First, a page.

Victor heard inklings of IAP2 when he was working with a business improvement district in Calgary, but as he dove into his planning studies this winter, IAP2’s connection with what he was learning and the work he hopes to do some day clicked. He joined the IAP2 Cascade Chapter and has been an active member since. He also looked around the PSU campus for opportunities to combine his passion for shaping the built environment and public engagement. What he found was a two-day intensive Public Interest Design (PID) course presented by Design Corps, the SEED Network, and the Center for Public Interest Design.

In order to make this happen, Victor sent in an application for the IAP2 USA scholarship in which he described his passion for public participation and the nexus between the goals of IAP2 and the endeavors of PID. The application evaluation panel called his narrative “a story of passion and commitment” said that his “resume shows growth in positions that he has taken starting from university level sustainability research, to designing education spaces [that] enmesh social justice and sustainability practices for youth… [and] most recently doing the leg work for two small community projects. This growth shows initiative, motivation, and passion.”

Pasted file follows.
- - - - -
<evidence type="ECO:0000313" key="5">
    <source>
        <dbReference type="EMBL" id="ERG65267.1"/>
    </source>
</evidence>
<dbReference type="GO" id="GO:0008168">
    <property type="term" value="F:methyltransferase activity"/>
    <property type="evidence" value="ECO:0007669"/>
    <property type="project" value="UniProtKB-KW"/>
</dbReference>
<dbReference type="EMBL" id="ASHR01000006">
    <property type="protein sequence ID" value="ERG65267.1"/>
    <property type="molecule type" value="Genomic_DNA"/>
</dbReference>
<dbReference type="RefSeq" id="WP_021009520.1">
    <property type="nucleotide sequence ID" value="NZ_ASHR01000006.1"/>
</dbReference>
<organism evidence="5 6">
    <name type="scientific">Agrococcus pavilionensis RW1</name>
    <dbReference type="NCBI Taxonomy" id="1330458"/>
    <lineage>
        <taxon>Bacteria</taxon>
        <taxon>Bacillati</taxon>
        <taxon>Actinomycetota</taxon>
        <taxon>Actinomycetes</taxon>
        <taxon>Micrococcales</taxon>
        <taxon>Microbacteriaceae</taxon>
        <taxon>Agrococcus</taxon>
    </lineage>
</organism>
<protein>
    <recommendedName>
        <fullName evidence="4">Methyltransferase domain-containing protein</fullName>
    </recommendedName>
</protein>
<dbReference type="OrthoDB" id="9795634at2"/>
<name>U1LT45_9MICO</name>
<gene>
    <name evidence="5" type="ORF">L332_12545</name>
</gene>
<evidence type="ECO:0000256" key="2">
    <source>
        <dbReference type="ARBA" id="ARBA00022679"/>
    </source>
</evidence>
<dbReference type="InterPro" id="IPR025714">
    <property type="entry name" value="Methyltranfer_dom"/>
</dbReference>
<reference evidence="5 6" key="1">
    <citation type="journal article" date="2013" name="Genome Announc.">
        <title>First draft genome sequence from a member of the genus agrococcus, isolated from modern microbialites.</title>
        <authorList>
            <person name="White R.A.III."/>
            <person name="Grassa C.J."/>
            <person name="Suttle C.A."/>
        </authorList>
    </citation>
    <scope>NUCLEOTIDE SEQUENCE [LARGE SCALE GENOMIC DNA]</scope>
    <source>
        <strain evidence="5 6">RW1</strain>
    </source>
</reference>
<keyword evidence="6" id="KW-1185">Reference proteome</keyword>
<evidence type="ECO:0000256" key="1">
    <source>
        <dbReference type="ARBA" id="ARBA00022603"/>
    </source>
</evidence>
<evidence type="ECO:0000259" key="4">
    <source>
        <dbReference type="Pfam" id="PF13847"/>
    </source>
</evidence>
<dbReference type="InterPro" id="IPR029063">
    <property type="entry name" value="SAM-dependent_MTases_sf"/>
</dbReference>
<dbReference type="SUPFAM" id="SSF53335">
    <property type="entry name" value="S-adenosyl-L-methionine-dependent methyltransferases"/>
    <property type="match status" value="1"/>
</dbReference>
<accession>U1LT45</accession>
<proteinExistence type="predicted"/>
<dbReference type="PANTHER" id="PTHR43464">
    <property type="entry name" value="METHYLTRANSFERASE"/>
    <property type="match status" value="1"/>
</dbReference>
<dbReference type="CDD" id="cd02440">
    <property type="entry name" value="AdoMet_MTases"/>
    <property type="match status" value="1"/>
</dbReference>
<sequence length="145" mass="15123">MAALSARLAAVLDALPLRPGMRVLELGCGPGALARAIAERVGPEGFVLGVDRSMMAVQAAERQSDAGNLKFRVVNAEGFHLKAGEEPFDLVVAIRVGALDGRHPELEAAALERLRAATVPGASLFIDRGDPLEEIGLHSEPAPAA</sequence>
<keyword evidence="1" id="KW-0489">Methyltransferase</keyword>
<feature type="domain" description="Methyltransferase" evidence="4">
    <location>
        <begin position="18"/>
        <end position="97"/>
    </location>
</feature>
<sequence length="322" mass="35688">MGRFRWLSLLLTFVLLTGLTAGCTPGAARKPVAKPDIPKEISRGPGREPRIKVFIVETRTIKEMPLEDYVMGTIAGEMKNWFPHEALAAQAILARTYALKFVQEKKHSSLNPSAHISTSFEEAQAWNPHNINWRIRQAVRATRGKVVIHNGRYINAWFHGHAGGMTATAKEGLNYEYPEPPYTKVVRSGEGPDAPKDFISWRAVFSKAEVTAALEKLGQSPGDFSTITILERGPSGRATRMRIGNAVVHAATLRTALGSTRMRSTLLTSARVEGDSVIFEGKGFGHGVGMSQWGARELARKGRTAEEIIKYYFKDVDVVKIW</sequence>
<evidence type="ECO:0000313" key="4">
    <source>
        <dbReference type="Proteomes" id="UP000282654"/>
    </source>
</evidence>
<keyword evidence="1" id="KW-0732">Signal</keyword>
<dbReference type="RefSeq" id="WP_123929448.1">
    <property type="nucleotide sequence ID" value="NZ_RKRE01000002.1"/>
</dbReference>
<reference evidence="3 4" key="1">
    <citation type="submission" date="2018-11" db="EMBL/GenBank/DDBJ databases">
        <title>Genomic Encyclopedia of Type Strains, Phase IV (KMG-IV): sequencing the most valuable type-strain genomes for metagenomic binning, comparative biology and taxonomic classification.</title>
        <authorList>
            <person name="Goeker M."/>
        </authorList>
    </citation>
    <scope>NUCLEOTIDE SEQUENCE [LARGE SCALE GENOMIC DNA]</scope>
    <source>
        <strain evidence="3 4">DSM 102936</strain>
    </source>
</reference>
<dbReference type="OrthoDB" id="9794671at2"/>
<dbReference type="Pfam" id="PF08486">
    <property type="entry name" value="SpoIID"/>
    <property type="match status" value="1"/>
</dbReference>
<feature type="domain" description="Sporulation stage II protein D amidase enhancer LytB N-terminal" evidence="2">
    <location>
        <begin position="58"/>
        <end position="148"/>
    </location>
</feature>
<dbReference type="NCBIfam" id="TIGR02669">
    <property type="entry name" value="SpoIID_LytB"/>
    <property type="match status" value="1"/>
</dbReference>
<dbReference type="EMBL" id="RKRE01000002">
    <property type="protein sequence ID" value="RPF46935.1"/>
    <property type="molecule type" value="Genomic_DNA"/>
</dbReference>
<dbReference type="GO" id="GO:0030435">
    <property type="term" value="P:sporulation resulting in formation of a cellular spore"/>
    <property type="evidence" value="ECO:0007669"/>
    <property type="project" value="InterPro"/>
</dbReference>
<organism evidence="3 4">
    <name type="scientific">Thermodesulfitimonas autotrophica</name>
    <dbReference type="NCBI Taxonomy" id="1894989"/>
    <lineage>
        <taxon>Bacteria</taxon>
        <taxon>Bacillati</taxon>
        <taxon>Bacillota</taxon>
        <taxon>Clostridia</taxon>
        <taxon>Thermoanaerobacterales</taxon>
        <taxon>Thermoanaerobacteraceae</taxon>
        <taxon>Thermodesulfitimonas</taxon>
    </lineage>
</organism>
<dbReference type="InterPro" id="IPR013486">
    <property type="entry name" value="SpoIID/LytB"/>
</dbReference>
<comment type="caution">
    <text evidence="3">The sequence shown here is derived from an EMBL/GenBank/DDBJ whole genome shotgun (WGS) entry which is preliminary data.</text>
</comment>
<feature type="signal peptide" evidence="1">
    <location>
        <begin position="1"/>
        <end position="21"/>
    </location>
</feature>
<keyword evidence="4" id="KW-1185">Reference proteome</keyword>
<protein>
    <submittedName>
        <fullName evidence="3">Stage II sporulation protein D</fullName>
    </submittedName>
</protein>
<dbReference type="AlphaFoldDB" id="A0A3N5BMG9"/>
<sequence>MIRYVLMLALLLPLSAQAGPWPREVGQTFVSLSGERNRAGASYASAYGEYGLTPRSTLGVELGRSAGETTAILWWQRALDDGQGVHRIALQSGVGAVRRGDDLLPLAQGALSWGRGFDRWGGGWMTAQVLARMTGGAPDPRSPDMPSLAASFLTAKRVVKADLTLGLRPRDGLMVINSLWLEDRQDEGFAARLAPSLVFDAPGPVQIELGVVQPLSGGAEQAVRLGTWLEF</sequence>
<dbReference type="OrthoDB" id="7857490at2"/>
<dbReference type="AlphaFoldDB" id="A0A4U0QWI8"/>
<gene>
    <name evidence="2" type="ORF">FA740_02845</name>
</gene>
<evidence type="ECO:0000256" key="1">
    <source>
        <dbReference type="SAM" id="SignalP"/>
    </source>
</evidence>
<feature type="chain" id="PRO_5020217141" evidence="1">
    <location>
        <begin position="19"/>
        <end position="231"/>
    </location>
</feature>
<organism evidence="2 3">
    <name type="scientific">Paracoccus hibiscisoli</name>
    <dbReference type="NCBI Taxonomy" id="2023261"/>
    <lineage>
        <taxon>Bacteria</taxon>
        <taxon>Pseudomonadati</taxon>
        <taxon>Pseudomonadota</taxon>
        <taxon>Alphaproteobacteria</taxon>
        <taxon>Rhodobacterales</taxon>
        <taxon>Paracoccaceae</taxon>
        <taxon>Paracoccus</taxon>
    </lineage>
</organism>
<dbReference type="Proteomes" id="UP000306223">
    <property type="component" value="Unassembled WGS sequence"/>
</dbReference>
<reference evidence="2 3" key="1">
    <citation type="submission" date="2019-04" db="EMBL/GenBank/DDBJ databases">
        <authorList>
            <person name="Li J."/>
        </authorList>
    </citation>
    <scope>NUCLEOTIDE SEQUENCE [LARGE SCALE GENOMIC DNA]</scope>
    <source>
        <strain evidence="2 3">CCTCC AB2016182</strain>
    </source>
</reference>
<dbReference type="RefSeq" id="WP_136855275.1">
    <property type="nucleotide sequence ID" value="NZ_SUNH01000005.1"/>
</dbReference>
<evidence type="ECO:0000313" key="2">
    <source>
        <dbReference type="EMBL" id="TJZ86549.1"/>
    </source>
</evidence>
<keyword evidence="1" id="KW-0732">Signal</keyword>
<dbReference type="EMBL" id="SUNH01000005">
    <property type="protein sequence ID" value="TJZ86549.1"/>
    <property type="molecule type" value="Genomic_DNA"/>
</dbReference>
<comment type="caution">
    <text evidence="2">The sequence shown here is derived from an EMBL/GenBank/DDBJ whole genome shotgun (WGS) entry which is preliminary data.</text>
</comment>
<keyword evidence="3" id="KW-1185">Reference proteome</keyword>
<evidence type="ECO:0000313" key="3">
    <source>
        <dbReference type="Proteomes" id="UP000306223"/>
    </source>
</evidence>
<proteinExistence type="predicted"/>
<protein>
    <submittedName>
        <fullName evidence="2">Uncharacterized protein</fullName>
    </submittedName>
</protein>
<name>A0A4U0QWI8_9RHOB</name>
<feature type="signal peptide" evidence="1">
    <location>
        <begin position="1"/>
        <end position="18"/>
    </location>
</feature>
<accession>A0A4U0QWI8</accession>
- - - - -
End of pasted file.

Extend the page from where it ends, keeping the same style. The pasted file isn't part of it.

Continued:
In April 2017, Victor attended the PID workshop and learned about all the ways in which design can “serve more than just an aesthetic purpose.” The workshop covered a wide scope of projects that demonstrate a truth that often gets missed: planning anything, whether it’s a park or a recycling facility or the place where the planning workshop is happening is a deeply personal endeavor. And it should be. These plans become physical environments that people interact with every day, and their “design should serve public interest.” Victor knows that what he learns through IAP2 can provide him with a wide variety of “tools for informing design strategies” and determining “how to measure and implement good public participation.”